In 1936, Kertész and his wife Elisabeth (they were married in 1933) left for New York to honour his commitments to the Keystone agency. His collaboration with what was the greatest photo agency of that time would last less than a year. House & Garden, Harper’s Bazaar, Vogue and Coronet took an interest in his work, but despite exhibitions at the PM Gallery (1937) and the Art Institute of Chicago (1946), as well as the publication of Day of Paris (1945), designed by Alexey Brodovitch, it was not enough to impose Kertész as one of the main representatives of avant-garde photography in the United States. He was naturalised in 1944, and 1949 saw the signature of an exclusive contract with Condé Nast. However, he mainly supplied the group’s publications with interior decoration photos and, feeling misunderstood and that his talent was being misused, he decided to put an end to his professional career in 1962.
In 1963, Kertész regained possession of the negatives from his Hungarian and French periods that he had left in Paris in 1936. After the Bibilothèque Nationale, New York’s Museum of Modern Art presented an exhibition devoted to his work (1964). Tributes came from all over the world leading to exhibitions in Tokyo, Stockholm, Budapest, London, Paris and Helsinki… In 1975, he was guest of honour at the Rencontres Internationales de la Photographie d’Arles.
About this time Kertész stopped pacing the streets and started taking most of his photos from his window. He was fascinated by the confusion of rooftops and his bird’s-eye view of Washington Square and had gained a certain formal mastery of his artistic vision. Since the mid-1950s, he was taking colour photos, a new passion, with a simple approach that had no place for any colourist effects. Book after book was published and several major monographs were devoted to Kertész: Hungarian Memories (1982), Of Paris and New York (1985) and André Kertész, ma France (1990). In 1984, eager to preserve his life’s work, Kertész donated his entire collection of negatives and personal documents to the French state (The Ministry of Culture). He died at his home in New York on September 28th 1985.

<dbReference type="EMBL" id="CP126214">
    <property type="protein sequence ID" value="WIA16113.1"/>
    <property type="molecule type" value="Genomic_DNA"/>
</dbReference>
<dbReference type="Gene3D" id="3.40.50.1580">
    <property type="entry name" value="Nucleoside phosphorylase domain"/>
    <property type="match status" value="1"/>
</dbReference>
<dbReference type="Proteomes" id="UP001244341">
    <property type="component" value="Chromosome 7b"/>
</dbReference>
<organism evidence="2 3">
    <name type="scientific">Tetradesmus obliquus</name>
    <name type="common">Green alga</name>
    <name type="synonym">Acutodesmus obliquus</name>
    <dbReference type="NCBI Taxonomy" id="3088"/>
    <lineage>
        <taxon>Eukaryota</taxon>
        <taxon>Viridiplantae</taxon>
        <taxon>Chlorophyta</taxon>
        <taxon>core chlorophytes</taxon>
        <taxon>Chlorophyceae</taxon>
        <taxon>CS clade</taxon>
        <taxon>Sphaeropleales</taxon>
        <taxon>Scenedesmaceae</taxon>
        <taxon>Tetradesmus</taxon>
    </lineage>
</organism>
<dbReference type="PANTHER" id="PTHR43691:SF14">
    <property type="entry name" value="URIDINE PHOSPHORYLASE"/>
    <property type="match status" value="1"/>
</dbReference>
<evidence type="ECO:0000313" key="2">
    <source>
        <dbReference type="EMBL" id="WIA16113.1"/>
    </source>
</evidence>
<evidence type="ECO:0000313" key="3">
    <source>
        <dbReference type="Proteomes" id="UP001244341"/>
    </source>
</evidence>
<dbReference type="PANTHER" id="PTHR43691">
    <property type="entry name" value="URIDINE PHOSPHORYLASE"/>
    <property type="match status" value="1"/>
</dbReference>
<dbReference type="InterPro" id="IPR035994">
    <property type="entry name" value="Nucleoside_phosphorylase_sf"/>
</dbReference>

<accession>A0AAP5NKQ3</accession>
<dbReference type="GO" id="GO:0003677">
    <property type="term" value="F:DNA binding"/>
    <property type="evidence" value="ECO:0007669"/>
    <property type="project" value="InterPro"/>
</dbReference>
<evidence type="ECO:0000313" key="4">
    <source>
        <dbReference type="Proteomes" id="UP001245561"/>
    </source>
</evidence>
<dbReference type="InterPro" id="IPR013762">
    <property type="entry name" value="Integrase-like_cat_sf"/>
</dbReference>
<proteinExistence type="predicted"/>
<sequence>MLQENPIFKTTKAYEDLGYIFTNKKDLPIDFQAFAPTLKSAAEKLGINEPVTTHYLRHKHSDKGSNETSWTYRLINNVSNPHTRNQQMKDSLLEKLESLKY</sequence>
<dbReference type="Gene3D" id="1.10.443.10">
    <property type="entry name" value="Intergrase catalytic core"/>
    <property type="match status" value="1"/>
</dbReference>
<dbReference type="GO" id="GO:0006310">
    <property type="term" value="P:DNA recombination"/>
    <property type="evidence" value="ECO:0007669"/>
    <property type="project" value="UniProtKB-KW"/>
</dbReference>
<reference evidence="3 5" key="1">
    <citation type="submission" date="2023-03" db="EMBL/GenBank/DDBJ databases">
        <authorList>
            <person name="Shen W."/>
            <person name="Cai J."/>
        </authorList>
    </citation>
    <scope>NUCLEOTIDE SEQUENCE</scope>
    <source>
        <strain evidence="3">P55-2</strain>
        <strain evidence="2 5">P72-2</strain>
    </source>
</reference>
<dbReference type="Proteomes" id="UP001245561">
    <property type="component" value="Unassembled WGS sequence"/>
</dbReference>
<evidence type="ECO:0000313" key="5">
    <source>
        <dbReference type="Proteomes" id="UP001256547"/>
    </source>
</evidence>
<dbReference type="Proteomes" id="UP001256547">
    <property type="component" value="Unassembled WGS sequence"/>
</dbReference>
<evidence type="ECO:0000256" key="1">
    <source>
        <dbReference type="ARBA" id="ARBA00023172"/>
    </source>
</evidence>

Kertész’s oeuvre is doubly an intimate reflection of his life portraying both what he saw and what he felt. And if this reflection is so true to the photographer, it is because his bond with the visual world was so strong that each photo contains a wealth of feelings and emotions: his own. These images are sincere, faithful and profound, so much that each individual photo seems to be the perfect double of Kertész himself, containing the tangible presence of the photographer. So perfect is this illusion, that reality and fiction combine: Kertész is so undeniably present in each image, that these slices of life, of reality are at the same time a projection of the photographer.
André Kertész, The double of a life
June 8 to September 3, 2017
Sungkok Art Museum
42 KyoungHeeGoong-gil, Jongno-gu
This exhibition was organized by the Jeu de Paume, Paris, and diChroma photography, in collaboration with the Médiathèque de l’architecture et du patrimoine.